Recently, I shared reflections of my father-in-law’s last 13 days before his passing at 97 – a long, loved life dedicated to improving people’s lives by focusing on their emotional and physical wellbeing. Burt Giges, MD, was a gifted physician and therapist, inspiring teacher and beloved husband, father and grandfather. One of the complex tasks of children – albeit adults – is to sort through the deceased’s papers, photos and possessions. In this sad task, many gems – treasures –were found.
Throughout the SARS-CoV-2 pandemic, Burt remained engaged with students and colleagues. He taught by Zoom and held a Springfield College ID that was current through the last year of his life. When a department colleague mentioned their impending retirement, My father-in-law at age 97, said he might retire in May 2022. Although Burt did not make it to his target retirement date, he dedicated much of his life to enjoying close relationships with his students – future therapists dedicated to supporting competitive athletes to achieve their fullest potential.
Among Burt’s papers, this typed note to his graduate students was found focusing on “self-care.” Burt, a dual-board certified internist (infectious disease specialist) and psychiatrist, author and gifted speaker, was interested in why illness – mental or physical – exists and how people can intervene to prevent despair and disease. Here are his wise words left to us:
“Graduate students have many calls for their attention and energy. When self-care is viewed as an alternative to working, a dichotomy is created that presents the dilemma. ‘Either I attend to myself or I attend to work.” If the concept of self-care were broadened to include devoting my energy to attend to all my needs, wants, thoughts and feelings, the either/or dilemma might recede.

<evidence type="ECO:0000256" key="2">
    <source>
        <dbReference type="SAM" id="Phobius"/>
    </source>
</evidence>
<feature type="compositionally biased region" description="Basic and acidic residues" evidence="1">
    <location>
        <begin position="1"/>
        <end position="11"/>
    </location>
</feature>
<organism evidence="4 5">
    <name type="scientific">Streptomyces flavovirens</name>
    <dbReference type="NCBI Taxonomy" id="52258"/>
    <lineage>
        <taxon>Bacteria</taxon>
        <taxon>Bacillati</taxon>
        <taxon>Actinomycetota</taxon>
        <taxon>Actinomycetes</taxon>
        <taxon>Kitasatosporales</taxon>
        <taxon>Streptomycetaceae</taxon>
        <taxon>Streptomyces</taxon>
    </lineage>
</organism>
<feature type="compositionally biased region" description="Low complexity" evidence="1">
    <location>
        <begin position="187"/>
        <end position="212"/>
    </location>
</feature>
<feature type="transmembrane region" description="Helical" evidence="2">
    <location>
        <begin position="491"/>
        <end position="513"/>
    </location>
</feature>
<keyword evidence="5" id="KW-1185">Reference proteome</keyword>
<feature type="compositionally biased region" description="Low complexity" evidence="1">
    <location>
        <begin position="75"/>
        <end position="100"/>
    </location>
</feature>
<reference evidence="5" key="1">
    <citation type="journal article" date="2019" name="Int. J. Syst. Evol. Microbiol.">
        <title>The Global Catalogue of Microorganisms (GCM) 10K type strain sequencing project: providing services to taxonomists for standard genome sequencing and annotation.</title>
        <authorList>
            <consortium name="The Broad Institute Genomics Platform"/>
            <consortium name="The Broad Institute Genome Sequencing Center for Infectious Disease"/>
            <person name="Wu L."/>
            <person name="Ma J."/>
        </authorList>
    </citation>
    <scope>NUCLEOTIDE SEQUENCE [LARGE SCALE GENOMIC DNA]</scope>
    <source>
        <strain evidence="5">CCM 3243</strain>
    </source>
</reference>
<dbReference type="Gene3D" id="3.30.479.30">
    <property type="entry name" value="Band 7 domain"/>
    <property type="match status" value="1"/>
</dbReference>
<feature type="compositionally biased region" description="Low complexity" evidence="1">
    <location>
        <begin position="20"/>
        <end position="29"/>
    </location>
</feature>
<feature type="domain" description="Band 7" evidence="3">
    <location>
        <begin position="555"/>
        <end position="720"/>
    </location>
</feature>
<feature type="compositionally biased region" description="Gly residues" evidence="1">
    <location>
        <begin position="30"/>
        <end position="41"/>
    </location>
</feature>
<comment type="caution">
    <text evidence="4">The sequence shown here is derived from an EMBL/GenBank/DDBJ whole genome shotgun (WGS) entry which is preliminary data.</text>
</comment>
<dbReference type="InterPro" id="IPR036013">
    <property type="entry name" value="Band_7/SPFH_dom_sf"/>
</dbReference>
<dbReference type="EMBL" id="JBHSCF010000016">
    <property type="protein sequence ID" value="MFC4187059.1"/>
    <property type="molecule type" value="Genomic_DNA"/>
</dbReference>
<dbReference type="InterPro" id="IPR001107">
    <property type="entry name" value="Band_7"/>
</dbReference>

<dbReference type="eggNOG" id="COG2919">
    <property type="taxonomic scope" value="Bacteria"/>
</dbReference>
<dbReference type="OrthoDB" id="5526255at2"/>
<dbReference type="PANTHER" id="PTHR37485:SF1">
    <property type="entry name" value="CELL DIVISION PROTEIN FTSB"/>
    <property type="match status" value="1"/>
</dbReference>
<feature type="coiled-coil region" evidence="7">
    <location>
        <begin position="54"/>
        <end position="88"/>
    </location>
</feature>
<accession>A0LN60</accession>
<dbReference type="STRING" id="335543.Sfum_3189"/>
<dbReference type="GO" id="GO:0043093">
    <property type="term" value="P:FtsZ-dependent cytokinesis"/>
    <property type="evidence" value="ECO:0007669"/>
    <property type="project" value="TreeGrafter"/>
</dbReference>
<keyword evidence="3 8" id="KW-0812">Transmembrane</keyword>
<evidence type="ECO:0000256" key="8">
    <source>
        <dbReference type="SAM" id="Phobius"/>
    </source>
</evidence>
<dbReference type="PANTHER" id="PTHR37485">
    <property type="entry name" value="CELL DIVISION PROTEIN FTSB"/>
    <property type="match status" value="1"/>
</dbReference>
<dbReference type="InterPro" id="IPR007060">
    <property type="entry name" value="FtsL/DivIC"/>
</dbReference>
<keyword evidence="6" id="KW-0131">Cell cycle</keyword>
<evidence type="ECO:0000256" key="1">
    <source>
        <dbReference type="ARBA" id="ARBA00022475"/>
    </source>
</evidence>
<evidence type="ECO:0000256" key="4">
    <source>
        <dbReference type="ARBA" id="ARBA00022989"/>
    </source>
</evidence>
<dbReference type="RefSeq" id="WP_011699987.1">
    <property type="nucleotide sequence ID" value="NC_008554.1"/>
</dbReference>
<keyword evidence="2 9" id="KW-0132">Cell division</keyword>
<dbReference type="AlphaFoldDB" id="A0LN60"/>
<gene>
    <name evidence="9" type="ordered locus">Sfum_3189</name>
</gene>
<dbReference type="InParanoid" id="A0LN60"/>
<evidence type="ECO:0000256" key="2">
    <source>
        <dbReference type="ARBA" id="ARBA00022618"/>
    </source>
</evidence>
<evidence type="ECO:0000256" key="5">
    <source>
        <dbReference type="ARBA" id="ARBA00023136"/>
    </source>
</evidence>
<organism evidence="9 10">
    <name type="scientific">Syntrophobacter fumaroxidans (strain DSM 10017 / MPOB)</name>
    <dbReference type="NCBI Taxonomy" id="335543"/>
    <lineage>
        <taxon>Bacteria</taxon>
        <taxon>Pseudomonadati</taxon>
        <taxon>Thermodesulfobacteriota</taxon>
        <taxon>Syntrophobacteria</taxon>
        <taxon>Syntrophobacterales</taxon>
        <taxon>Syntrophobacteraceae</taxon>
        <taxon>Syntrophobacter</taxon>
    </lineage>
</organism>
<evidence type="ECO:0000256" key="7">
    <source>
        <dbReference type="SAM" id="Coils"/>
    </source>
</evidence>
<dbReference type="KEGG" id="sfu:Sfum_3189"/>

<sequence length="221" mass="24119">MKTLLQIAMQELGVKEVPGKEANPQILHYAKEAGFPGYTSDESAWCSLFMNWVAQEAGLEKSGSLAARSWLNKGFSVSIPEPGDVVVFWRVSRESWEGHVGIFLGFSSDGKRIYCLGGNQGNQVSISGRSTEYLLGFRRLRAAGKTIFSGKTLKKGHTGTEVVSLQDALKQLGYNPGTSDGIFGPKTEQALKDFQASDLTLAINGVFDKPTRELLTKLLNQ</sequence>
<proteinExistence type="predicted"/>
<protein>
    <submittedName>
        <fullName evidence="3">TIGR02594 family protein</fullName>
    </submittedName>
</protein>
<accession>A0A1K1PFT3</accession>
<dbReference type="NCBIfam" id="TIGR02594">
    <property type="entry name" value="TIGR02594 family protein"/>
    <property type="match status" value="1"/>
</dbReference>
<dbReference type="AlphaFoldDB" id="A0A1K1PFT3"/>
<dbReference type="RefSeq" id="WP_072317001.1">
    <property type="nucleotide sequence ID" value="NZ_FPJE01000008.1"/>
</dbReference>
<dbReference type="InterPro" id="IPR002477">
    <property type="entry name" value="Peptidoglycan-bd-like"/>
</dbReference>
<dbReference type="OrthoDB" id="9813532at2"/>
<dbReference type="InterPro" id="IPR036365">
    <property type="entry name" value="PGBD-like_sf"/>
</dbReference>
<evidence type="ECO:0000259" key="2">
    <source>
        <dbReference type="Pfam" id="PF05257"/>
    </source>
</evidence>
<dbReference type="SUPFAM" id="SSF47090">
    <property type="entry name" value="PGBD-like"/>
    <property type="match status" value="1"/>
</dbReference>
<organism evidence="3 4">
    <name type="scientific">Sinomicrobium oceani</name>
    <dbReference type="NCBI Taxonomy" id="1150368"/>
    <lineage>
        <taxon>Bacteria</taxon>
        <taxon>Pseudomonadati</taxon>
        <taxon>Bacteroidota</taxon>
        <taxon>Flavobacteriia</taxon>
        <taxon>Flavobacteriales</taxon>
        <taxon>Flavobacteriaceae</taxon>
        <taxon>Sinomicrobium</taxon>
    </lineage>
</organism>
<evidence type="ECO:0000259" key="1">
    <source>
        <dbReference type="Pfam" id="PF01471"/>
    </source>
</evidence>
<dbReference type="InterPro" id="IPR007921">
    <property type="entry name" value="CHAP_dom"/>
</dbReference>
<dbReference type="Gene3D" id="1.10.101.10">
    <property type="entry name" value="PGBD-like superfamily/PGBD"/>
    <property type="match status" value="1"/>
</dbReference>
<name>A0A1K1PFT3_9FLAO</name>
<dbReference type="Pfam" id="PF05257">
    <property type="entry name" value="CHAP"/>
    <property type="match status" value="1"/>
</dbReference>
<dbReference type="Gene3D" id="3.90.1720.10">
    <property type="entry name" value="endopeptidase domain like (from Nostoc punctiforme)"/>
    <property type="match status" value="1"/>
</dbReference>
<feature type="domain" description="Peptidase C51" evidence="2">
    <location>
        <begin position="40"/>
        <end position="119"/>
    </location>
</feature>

“Here’s how that would work:
“in my daily life, it is important to me to take care of my physical needs (exercise, nutrition, relaxation), psychological needs (self-worth, self-acceptance, autonomy, etc.), and social needs (relationships). It is also important to me to have enjoyment and fun, as well as to feel good about myself and satisfied with the work that I do.
“When I devote time and effort to any of these elements, it counts as taking care of myself. Therefore, when I decide to work, I am taking care of myself by feeling the satisfaction of work well done.
“How much time and energy are devoted to each element is a decision that will vary with the circumstances. Choosing an activity that is fun is not self-sacrificing the quality of work; it is attending to another need. Allowing your choice to attend to any of the needs or wants is an important aspect of healthy adjustment. It does require a non-judgmental perspective to enable free movement from one choice to the next.
“So my advice to students is to include them all. Then, all you need to do is decide how much of each is enough for now.”
(signed) Burt Giges